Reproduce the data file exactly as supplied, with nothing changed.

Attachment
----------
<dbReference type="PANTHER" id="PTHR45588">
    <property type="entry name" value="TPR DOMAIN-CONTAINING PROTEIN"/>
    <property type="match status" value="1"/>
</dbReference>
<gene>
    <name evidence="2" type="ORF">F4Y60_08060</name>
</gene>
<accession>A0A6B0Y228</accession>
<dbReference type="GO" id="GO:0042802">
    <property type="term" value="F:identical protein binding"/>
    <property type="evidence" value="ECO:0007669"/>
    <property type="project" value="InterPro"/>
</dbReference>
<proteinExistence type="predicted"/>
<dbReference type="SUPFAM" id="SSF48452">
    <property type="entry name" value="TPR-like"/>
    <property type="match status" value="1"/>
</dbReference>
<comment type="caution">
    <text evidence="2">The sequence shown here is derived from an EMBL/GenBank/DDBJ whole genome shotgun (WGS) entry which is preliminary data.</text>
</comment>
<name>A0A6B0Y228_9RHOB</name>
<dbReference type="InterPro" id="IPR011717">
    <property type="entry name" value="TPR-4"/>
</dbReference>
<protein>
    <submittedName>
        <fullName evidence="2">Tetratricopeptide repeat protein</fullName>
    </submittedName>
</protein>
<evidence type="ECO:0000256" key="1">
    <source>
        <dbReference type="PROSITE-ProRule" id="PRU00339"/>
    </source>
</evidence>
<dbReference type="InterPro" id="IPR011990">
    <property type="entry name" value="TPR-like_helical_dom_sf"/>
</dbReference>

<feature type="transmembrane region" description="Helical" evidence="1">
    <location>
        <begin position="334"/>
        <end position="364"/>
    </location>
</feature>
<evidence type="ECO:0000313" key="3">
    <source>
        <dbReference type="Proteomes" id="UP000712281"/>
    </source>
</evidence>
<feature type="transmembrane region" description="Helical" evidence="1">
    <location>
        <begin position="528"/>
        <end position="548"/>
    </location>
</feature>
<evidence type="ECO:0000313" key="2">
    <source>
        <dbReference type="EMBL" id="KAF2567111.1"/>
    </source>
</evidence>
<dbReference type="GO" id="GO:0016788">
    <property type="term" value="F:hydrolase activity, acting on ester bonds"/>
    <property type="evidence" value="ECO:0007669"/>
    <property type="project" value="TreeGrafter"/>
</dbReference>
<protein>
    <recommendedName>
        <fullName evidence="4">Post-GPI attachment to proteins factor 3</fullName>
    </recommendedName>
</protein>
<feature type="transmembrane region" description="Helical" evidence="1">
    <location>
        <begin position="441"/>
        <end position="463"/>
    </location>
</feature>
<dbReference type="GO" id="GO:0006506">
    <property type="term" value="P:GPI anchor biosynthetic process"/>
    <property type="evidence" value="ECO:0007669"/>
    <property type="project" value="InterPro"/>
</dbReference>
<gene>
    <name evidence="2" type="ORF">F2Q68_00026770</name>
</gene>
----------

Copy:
<dbReference type="PANTHER" id="PTHR45588">
    <property type="entry name" value="TPR DOMAIN-CONTAINING PROTEIN"/>
    <property type="match status" value="1"/>
</dbReference>
<gene>
    <name evidence="2" type="ORF">F4Y60_08060</name>
</gene>
<accession>A0A6B0Y228</accession>
<dbReference type="GO" id="GO:0042802">
    <property type="term" value="F:identical protein binding"/>
    <property type="evidence" value="ECO:0007669"/>
    <property type="project" value="InterPro"/>
</dbReference>
<proteinExistence type="predicted"/>
<dbReference type="SUPFAM" id="SSF48452">
    <property type="entry name" value="TPR-like"/>
    <property type="match status" value="1"/>
</dbReference>
<comment type="caution">
    <text evidence="2">The sequence shown here is derived from an EMBL/GenBank/DDBJ whole genome shotgun (WGS) entry which is preliminary data.</text>
</comment>
<name>A0A6B0Y228_9RHOB</name>
<dbReference type="InterPro" id="IPR011717">
    <property type="entry name" value="TPR-4"/>
</dbReference>
<protein>
    <submittedName>
        <fullName evidence="2">Tetratricopeptide repeat protein</fullName>
    </submittedName>
</protein>
<evidence type="ECO:0000256" key="1">
    <source>
        <dbReference type="PROSITE-ProRule" id="PRU00339"/>
    </source>
</evidence>
<dbReference type="InterPro" id="IPR011990">
    <property type="entry name" value="TPR-like_helical_dom_sf"/>
</dbReference>

<feature type="transmembrane region" description="Helical" evidence="1">
    <location>
        <begin position="334"/>
        <end position="364"/>
    </location>
</feature>
<evidence type="ECO:0000313" key="3">
    <source>
        <dbReference type="Proteomes" id="UP000712281"/>
    </source>
</evidence>
<feature type="transmembrane region" description="Helical" evidence="1">
    <location>
        <begin position="528"/>
        <end position="548"/>
    </location>
</feature>
<evidence type="ECO:0000313" key="2">
    <source>
        <dbReference type="EMBL" id="KAF2567111.1"/>
    </source>
</evidence>
<dbReference type="GO" id="GO:0016788">
    <property type="term" value="F:hydrolase activity, acting on ester bonds"/>
    <property type="evidence" value="ECO:0007669"/>
    <property type="project" value="TreeGrafter"/>
</dbReference>
<protein>
    <recommendedName>
        <fullName evidence="4">Post-GPI attachment to proteins factor 3</fullName>
    </recommendedName>
</protein>
<feature type="transmembrane region" description="Helical" evidence="1">
    <location>
        <begin position="441"/>
        <end position="463"/>
    </location>
</feature>
<dbReference type="GO" id="GO:0006506">
    <property type="term" value="P:GPI anchor biosynthetic process"/>
    <property type="evidence" value="ECO:0007669"/>
    <property type="project" value="InterPro"/>
</dbReference>
<gene>
    <name evidence="2" type="ORF">F2Q68_00026770</name>
</gene>